Comment by arjan enneman on Mon, Mar 5th, 2012 at 9:22 AM
if you are fiscal partners you may be able to claim the tax credit for the non earning partner. you won?t be able to claim a child related tax credit though. a tax return can be filed from outside the netherlands.
Comment by lurong on Tue, Apr 8th, 2014 at 5:52 PM
What is the meaning of tax partner? I have permission in netherlands and have no job, my husband works in netherlands, am I tax partner of my husband?
Comment by arjan enneman on Thu, Apr 17th, 2014 at 6:29 PM
@lurong: married couples are automatically fiscal (tax) partners.
Comment by Karen on Mon, Aug 4th, 2014 at 8:59 PM
My husband still lives in Holland I de-registered from the gemeente. Will he be able to apply for the tax credit?
Comment by Arjan Enneman on Thu, Oct 15th, 2015 at 9:52 AM
If your husband lives in the Netherlands without earning an income and you are living in another EU country your husband should indeed be able to get the personal tax credit.
Comment by Heather on Wed, Mar 9th, 2016 at 12:09 PM
Hi, I am a US citizen but live in the NL and do not have a job. I am wondering if I file taxes in the NL with my fiscal partner, do I have to file them with him in the US? Is it legal to file separately in the US and still file together in the NL? Does this change if I still do not have a job in the NL? and then what happens if I get a job in the NL? I have student loans in the US and if we file together there then I am pretty sure that they will deduct his salary here to pay for them. Especially now that the NL banks are giving over our shared bank account information. Any help or advice is appreciated, thank you!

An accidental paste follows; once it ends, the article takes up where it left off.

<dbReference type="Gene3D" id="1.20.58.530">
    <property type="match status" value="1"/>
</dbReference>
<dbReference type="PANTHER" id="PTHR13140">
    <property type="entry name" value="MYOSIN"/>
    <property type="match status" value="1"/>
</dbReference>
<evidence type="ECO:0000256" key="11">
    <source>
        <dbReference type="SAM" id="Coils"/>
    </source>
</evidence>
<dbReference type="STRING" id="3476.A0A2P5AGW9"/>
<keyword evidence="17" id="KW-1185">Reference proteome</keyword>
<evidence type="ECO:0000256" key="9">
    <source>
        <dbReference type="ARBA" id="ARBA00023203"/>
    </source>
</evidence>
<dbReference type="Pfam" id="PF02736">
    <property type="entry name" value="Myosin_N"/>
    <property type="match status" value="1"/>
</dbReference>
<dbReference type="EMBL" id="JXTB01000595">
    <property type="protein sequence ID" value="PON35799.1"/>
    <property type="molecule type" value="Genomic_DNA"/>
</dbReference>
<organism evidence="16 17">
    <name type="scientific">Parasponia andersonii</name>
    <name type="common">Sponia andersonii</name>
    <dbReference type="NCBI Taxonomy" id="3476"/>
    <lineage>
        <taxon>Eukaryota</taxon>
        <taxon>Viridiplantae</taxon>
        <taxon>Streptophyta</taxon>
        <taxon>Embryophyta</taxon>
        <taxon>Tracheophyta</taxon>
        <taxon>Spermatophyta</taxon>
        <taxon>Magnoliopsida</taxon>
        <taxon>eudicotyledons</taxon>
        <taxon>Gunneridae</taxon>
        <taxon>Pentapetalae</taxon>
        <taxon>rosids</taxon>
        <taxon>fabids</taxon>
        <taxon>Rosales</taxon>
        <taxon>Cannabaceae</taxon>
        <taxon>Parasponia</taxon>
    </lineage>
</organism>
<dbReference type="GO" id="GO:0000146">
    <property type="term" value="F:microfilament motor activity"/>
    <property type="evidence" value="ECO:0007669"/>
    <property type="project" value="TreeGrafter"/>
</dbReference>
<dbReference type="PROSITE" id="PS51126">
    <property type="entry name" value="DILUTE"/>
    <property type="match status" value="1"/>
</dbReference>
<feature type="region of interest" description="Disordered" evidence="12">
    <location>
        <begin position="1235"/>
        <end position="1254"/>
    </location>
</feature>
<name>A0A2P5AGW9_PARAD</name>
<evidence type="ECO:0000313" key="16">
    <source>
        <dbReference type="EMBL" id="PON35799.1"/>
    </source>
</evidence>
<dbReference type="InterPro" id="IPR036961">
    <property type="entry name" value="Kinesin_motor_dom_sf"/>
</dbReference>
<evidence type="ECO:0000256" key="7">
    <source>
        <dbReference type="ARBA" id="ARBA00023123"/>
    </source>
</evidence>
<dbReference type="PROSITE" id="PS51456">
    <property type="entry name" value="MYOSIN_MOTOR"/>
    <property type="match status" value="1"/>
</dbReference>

Comment by Arjan Enneman on Fri, Apr 15th, 2016 at 10:53 AM
You are fiscal partner in the Netherlands by law or not. There is no option to choose. Whether you are fiscal partners or not in the Netherlands will not have consequences for your US tax return. For the US tax return the US regulations are applicable. So you may be a fiscal partner in the Netherlands but not in the US (or other country). The US can‘t decide for the Netherlands and the Netherlands can‘t decide for the US.
Comment by Steve on Thu, Oct 27th, 2016 at 2:00 PM
My wife has significant personal (non portable) assets and occasional income in the UK, including the (inherited) house where she lives with our children, who are at school in the UK. We also jointly share ownership of a house in the Netherlands which I use during the working week. Previously we have paid Dutch tax on Dutch earnings & assets and UK tax on UK earnings and assets. When my 30% ruling expires, (next year) will I then be required to pay tax on my Wife‘s property and assets via box 3 ? If so, would selling the house in the Netherlands enable us to claim an exemption for the UK Property? - A friend has suggested forming a holding company to manage my wife‘s assets as a possible solution.
Comment by Arjan Enneman on Fri, Oct 28th, 2016 at 2:35 PM
The UK property and all your other assets are taxed in the UK since that is where the center of your life is. You declare your world wide income in the UK. In the Netherlands you only declare your share of the NL property based on the tax treaty between the UK and NL.